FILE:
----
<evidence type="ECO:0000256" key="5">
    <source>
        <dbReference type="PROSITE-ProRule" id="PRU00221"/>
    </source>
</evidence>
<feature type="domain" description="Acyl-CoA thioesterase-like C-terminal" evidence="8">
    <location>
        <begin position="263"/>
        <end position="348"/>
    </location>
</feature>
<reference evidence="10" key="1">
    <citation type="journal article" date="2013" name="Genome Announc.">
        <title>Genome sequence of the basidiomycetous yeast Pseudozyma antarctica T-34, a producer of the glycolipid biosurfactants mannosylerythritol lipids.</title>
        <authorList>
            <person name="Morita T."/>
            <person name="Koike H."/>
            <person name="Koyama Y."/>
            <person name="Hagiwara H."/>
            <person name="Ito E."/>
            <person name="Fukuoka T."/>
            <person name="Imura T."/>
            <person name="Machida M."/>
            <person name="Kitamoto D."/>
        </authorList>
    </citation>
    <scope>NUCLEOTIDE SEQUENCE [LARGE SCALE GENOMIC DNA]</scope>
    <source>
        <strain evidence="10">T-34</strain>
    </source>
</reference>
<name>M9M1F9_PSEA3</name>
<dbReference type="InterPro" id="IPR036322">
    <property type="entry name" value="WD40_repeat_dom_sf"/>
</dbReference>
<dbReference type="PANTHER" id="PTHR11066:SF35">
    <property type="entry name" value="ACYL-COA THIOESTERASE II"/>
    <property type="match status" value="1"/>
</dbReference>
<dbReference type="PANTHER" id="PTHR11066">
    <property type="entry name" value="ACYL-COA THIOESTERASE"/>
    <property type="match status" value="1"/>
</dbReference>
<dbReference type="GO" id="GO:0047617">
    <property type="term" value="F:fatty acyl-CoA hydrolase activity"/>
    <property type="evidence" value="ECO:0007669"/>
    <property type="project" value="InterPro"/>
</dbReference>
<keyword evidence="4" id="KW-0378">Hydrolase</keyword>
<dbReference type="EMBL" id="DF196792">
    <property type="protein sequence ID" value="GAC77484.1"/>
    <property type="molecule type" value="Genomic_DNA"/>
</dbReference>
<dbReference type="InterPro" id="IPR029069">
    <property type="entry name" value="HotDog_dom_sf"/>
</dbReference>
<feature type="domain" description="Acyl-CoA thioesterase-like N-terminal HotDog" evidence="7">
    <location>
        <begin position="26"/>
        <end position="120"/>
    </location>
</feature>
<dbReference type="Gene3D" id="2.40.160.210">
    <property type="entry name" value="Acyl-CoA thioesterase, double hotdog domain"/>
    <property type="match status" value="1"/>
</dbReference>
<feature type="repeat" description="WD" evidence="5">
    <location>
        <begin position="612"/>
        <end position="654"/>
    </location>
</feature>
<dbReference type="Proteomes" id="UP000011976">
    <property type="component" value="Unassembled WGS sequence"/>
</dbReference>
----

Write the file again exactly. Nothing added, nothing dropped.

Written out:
<evidence type="ECO:0000256" key="5">
    <source>
        <dbReference type="PROSITE-ProRule" id="PRU00221"/>
    </source>
</evidence>
<feature type="domain" description="Acyl-CoA thioesterase-like C-terminal" evidence="8">
    <location>
        <begin position="263"/>
        <end position="348"/>
    </location>
</feature>
<reference evidence="10" key="1">
    <citation type="journal article" date="2013" name="Genome Announc.">
        <title>Genome sequence of the basidiomycetous yeast Pseudozyma antarctica T-34, a producer of the glycolipid biosurfactants mannosylerythritol lipids.</title>
        <authorList>
            <person name="Morita T."/>
            <person name="Koike H."/>
            <person name="Koyama Y."/>
            <person name="Hagiwara H."/>
            <person name="Ito E."/>
            <person name="Fukuoka T."/>
            <person name="Imura T."/>
            <person name="Machida M."/>
            <person name="Kitamoto D."/>
        </authorList>
    </citation>
    <scope>NUCLEOTIDE SEQUENCE [LARGE SCALE GENOMIC DNA]</scope>
    <source>
        <strain evidence="10">T-34</strain>
    </source>
</reference>
<name>M9M1F9_PSEA3</name>
<dbReference type="InterPro" id="IPR036322">
    <property type="entry name" value="WD40_repeat_dom_sf"/>
</dbReference>
<dbReference type="PANTHER" id="PTHR11066:SF35">
    <property type="entry name" value="ACYL-COA THIOESTERASE II"/>
    <property type="match status" value="1"/>
</dbReference>
<dbReference type="PANTHER" id="PTHR11066">
    <property type="entry name" value="ACYL-COA THIOESTERASE"/>
    <property type="match status" value="1"/>
</dbReference>
<dbReference type="GO" id="GO:0047617">
    <property type="term" value="F:fatty acyl-CoA hydrolase activity"/>
    <property type="evidence" value="ECO:0007669"/>
    <property type="project" value="InterPro"/>
</dbReference>
<keyword evidence="4" id="KW-0378">Hydrolase</keyword>
<dbReference type="EMBL" id="DF196792">
    <property type="protein sequence ID" value="GAC77484.1"/>
    <property type="molecule type" value="Genomic_DNA"/>
</dbReference>
<dbReference type="InterPro" id="IPR029069">
    <property type="entry name" value="HotDog_dom_sf"/>
</dbReference>
<feature type="domain" description="Acyl-CoA thioesterase-like N-terminal HotDog" evidence="7">
    <location>
        <begin position="26"/>
        <end position="120"/>
    </location>
</feature>
<dbReference type="Gene3D" id="2.40.160.210">
    <property type="entry name" value="Acyl-CoA thioesterase, double hotdog domain"/>
    <property type="match status" value="1"/>
</dbReference>
<feature type="repeat" description="WD" evidence="5">
    <location>
        <begin position="612"/>
        <end position="654"/>
    </location>
</feature>
<dbReference type="Proteomes" id="UP000011976">
    <property type="component" value="Unassembled WGS sequence"/>
</dbReference>